ByStephanie Clintonia Boddie | The Conversation•Dec 26, 2019
For many young people, the toughest choice they will ever have to make about food is what to eat at home or what to choose from a menu.
But for Texas high schoolers Tamiya, Juliana, Trisha, Cara and Kristen, the choices they have to make about food are more difficult. For them, the conversation is less about food and more about how to put food on the table.
Representatives from Texas food banks will gather at the Capitol on Tuesday to talk with legislators about food insecurity and lobby for ways the state can help. Food insecurity is a bigger problem than some may think. The term doesn't just describe people who are going hungry; it also describes people who don’t have the household resources to consistently buy healthy food.
On this edition of In Black America, producer/host John L. Hanson Jr. revisits an interview with the honorable George T. ‘Mickey’ Leland, congressman from the 18th District of Texas, and he served twice as chairman of the Congressional Black Caucus.
A non-profit organization that provides food to elderly and homebound people is asking Travis County for money to help deal with the sequester. Those across-the-board federal spending cuts include about $120,000 that would have gone to a local Meals on Wheels program that pays for food to be delivered to senior centers run by the city or the county.
The organization is requesting $61,000 from Travis County to pay for the "Congregate Meals Program."
Hunger in Austin is the focus of a series of videos produced by students at the University of Texas, the project of an organization called the Creative Activist Network.
The network pairs activists with creative college students to produce content that communicates their social concerns. Some of these films will be screened tomorrow night along with the documentary A Place at the Table, which examines hunger in the United States.
Holidays are typically a festive time, with breaks from the routine, meals with loved ones, maybe even some gifts. But for many families across the U.S., the season comes with intense stress: Roughly 1 in 5 families with children are not getting enough food.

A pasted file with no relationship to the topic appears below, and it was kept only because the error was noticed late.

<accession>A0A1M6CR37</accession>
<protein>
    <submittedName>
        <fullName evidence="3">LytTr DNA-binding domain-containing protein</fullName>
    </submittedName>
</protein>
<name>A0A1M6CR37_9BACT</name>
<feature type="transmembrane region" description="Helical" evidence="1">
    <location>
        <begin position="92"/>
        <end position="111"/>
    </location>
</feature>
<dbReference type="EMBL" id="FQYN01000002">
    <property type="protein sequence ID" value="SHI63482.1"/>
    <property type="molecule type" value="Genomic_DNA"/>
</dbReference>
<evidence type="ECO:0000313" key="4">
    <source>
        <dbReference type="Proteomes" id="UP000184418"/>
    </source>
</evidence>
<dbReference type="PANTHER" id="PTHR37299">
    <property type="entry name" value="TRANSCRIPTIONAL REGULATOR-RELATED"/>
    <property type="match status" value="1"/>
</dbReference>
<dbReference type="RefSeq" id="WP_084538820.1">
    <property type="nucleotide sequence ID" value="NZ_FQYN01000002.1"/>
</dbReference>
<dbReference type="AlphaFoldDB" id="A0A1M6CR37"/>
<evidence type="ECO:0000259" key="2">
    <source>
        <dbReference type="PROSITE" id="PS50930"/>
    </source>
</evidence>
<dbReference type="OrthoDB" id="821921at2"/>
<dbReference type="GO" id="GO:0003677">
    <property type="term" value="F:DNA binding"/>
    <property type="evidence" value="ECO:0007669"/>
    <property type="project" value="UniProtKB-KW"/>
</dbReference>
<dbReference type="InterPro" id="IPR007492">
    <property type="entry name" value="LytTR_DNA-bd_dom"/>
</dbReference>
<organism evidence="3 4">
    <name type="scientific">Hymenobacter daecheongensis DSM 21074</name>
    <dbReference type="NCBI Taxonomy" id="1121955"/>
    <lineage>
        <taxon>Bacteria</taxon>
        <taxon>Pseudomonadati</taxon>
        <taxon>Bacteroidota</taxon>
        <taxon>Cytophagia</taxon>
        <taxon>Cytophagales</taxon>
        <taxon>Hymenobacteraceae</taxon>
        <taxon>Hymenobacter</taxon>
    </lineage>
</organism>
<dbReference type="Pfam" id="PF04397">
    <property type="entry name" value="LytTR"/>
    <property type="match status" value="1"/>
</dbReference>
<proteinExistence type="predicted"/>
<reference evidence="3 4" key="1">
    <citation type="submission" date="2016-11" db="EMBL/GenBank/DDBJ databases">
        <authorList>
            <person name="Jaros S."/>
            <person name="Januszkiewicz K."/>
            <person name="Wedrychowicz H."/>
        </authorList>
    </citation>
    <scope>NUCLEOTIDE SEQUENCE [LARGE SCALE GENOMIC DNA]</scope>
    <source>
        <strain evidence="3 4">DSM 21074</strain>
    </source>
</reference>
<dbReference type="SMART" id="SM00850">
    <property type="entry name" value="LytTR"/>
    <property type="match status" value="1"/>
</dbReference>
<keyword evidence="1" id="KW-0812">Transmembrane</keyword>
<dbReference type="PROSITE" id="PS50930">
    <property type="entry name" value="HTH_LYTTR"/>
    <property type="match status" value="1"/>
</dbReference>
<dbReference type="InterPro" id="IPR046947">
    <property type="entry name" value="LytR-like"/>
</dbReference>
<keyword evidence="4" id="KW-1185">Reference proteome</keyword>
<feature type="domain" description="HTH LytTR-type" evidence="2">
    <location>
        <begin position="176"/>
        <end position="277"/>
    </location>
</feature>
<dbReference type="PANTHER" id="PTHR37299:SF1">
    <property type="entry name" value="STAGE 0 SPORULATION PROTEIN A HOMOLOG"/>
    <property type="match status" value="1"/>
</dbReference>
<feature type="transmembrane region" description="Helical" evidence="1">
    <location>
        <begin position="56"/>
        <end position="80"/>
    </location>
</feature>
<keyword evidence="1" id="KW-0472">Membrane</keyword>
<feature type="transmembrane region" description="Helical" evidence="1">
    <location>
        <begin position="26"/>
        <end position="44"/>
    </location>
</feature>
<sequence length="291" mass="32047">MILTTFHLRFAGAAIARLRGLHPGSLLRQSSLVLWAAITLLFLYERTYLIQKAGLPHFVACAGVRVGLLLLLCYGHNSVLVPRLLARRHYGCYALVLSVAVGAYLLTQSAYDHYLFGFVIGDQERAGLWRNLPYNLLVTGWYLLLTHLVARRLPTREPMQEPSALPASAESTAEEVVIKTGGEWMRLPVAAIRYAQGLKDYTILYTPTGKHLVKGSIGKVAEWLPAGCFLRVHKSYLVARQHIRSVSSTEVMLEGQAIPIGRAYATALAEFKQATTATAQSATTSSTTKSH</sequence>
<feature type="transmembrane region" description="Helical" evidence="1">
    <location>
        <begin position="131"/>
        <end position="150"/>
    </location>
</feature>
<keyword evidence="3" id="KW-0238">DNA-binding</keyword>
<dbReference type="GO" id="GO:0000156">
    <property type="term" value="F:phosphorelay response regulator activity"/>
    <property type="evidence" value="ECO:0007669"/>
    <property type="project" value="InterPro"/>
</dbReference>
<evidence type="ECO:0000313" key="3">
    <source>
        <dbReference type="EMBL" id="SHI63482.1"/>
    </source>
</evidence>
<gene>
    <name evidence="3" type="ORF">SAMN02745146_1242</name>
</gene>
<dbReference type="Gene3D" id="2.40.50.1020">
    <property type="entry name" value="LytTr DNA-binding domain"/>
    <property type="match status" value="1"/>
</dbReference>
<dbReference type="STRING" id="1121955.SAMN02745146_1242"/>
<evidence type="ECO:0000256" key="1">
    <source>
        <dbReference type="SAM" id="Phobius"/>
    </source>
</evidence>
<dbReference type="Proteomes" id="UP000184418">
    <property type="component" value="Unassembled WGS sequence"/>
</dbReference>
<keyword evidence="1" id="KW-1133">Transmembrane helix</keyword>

For some, free or reduced-price school meals have become a major source of basic nutrition. When schools close for the holidays, many of those families struggle to fill the gap.
Congress is set to make a brief appearance in Washington this week, then recess until after Election Day. That means a farm bill is likely to be left undone, just one of the many items on lawmakers' "to-do" lists that won't happen anytime soon.
Southeast Austin resident Maria Del Rasario Ramirez has lived and worked in the United States for twenty years, and she is one of 162,440 people in Travis County at risk of hunger, according to an estimate by Feeding America. As an undocumented immigrant, she is ineligible to receive food stamps, but she does receive benefits for her granddaughter, whom she is raising.
The food stamps program – officially called the Supplemental Food Assistance Program (SNAP) – makes up the largest portion of the trillion dollar Farm Bill, which expires at the end of the month. The Democratic-controlled Senate and the Republican-controlled House have been debating how much to cut the program. The Senate wants $4.5 billion in SNAP cuts. The House is calling for $16.5 billion.
A new report today by the United States Department of Agriculture found Texas has the second lowest rate of "household food security" in the United States. Household food security is defined as a family having "access at all times to enough food for an active, healthy life for all household members."